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The impact of the March for Science

Along with an estimated forty thousand other scientists, I braved the rains to attend the March for science in Washington DC. I went with a bit of trepidation, as I was wondering if anyone would attend, but the staging post at the based of the Washington Monument was absolutely packed.

Donald Trump blamed rain (a brief smattering of drizzle) for poor numbers at his inauguration, but pouring rain and cold did not deter the masses of scientists who attended the March. Although we be derided as “snowflakes” for protesting the current administration, clearly scientists are snowflakes made of Titanium.

The DC march was just one of 600 internationally. The one March that caught my attention and admiration was the March at 30,000 feet above the Pacific Ocean by Andrew Wright (kudos to Cathy Pacific for letting him march up and down the plane – luckily he wasn’t flying United …).

The highest March for Science feat. Andrew Wright

There seemed to be four main reasons why people were at the March for Science:

  • Protesting cuts in Government science funding.
  • Protesting the dissemination of lies or “alternative” facts by the White House, i.e. advocates for truth.
  • Advocating for academic freedom, particularly for government agencies, in this era of muzzling of scientists.
  • Advocates for science-based policy making.

As a scientist, you are often told that science should remain apolitical, that scientists should stay in the Ivory Tower. however, a substantial of the speeches and signs at the march were calling on scientists to become more engaged with policy making, or even to stand for political positions. This will, I think be one of the major impacts of the march. Scientists who were on the shelf about getting more engaged with policy will be pushed firmly off that edge, as the March showed that are not lonely oddity for thinking that way in academia, but they are part of a large community of scientist colleagues and peers who believe the same. Now NGOs need to make the most of this and reach out to scientists who want to become more engaged, and to help them to do so.

One of my favourite signs at the March.

Another big impact of the march was, let’s face it, the plethora of signs. The fact that scientists had released their most creative urges to think up a host of well though out and, especially, funny signs really resonated with the media and the public. Anger and doom and gloom makes people switch off, but make your message funny and people: (a) are more likely to remember it; and (b) associate that message with feeling good.

The signs also showed the public that scientists are not removed, cold, clueless or boring elitists (as they are often portrayed by politicians and the media), but witty, passionate and probably someone you’d like to hang out with. The signs help to humanize the scientific community, and increase the public’s respect for it.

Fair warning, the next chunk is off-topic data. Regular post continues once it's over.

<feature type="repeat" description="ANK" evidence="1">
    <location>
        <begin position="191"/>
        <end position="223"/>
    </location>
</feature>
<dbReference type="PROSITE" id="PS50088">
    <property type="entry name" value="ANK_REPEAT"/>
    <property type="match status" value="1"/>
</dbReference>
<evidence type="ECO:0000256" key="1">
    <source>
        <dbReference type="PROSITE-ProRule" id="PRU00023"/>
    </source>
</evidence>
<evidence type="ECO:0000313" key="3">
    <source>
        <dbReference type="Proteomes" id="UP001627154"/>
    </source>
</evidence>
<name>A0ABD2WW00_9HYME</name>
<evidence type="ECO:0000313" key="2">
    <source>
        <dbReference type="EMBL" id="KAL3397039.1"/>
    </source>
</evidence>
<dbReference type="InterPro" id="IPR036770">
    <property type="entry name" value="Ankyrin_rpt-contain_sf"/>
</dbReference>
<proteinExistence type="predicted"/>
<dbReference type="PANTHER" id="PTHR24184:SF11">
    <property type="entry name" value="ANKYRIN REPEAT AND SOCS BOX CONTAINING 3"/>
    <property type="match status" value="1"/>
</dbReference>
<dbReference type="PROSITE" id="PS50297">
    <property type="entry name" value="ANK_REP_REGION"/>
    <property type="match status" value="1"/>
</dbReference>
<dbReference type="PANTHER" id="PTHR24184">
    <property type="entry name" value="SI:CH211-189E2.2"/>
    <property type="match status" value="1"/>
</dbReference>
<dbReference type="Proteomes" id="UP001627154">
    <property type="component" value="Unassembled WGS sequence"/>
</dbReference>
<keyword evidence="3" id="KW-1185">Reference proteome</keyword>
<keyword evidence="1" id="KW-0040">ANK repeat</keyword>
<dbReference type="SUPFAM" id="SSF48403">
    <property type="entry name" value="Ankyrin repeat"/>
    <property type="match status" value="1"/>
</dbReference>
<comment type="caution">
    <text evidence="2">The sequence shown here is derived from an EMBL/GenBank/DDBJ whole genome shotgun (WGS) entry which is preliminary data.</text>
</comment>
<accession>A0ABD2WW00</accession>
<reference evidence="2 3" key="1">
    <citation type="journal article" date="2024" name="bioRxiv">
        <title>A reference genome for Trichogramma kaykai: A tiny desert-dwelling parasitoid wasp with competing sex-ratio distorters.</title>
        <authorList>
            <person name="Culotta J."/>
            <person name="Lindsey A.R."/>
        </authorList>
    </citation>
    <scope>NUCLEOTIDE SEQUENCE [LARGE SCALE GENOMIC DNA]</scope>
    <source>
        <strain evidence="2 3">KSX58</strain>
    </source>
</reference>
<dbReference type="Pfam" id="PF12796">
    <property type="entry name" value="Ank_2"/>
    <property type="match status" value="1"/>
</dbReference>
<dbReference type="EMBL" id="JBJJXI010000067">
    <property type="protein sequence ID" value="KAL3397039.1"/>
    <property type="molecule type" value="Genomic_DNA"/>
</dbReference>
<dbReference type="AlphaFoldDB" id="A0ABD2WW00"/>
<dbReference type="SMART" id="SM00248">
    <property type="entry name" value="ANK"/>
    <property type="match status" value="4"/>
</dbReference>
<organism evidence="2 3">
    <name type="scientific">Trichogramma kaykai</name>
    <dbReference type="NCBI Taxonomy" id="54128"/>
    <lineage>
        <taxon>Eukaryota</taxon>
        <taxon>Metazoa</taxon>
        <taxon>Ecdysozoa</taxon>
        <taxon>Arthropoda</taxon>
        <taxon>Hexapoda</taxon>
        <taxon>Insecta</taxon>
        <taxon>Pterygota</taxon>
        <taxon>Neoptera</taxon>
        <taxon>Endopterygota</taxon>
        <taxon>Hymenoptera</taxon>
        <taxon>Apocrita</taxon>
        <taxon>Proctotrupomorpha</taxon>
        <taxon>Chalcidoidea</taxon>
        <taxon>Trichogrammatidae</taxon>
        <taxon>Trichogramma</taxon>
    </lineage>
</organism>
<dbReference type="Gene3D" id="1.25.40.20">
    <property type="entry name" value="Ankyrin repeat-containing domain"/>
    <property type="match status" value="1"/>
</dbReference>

For so many reasons, the Marches for Science were a huge success. The key issue now is to capitalize on that success, for NGOs and like minded policy makers to engage with these enthused scientists, and to bring back science-based policy to the White House.

The separation between scientists and the policy is largely a new thing. In the 50s, 60s and 70s lobbyists for the chemical and tobacco industry tried to create the myth that a scientist who steps out of the Ivory Tower to engage in policy is a bad scientist. This myth took hold. But we have to debunk this myth, and debunk it hard. Let’s not forget that George Washington mentioned the importance of science in his first Congressional session (and was an active advocate for vaccination). That Jefferson and Franklin actively practiced, and were passionate about, science. Franklin was a Fellow of the Royal Society for heaven’s sake! The progress of science is literally written into the US Constitution (Article I, Section 8, Clause 8). One cannot help but think, that if they were alive today, Franklin, Jefferson, Adams,Washington and many of the other Founders of America would be cheering on the Marchers and waving their own poignant signs.

Science is my passion, politics my duty” Thomas Jefferson

Dr. Chris Parsons has been involved in whale and dolphin research for over two decades and has been involved in projects on every continent. Dr. Parsons is an Associate Professor at George Mason University as well as the undergraduate coordinator for their environmental science program. He’s a member of the scientific committee of the International Whaling Commission (IWC), has been involved in organizing four of the International Marine Conservation Congresses (IMCC) (the world’s largest academic marine conservation conference) and two of the International Congresses for Conservation Biology. He was a Governor of the Society for Conservation Biology (SCB) for nearly a decade and also served two terms as the president of the SCB Marine Section. and he's currently on the Board of Directors of the American Cetacean Society, the Society for Marine Mammalogy and the SCB Contravention Marketing Working Group. In addition, Dr. Parsons has published over 135 scientific papers and book chapters and has written a textbook on marine mammal biology & conservation and co-edited a book on marine wildlife conflict resolution.

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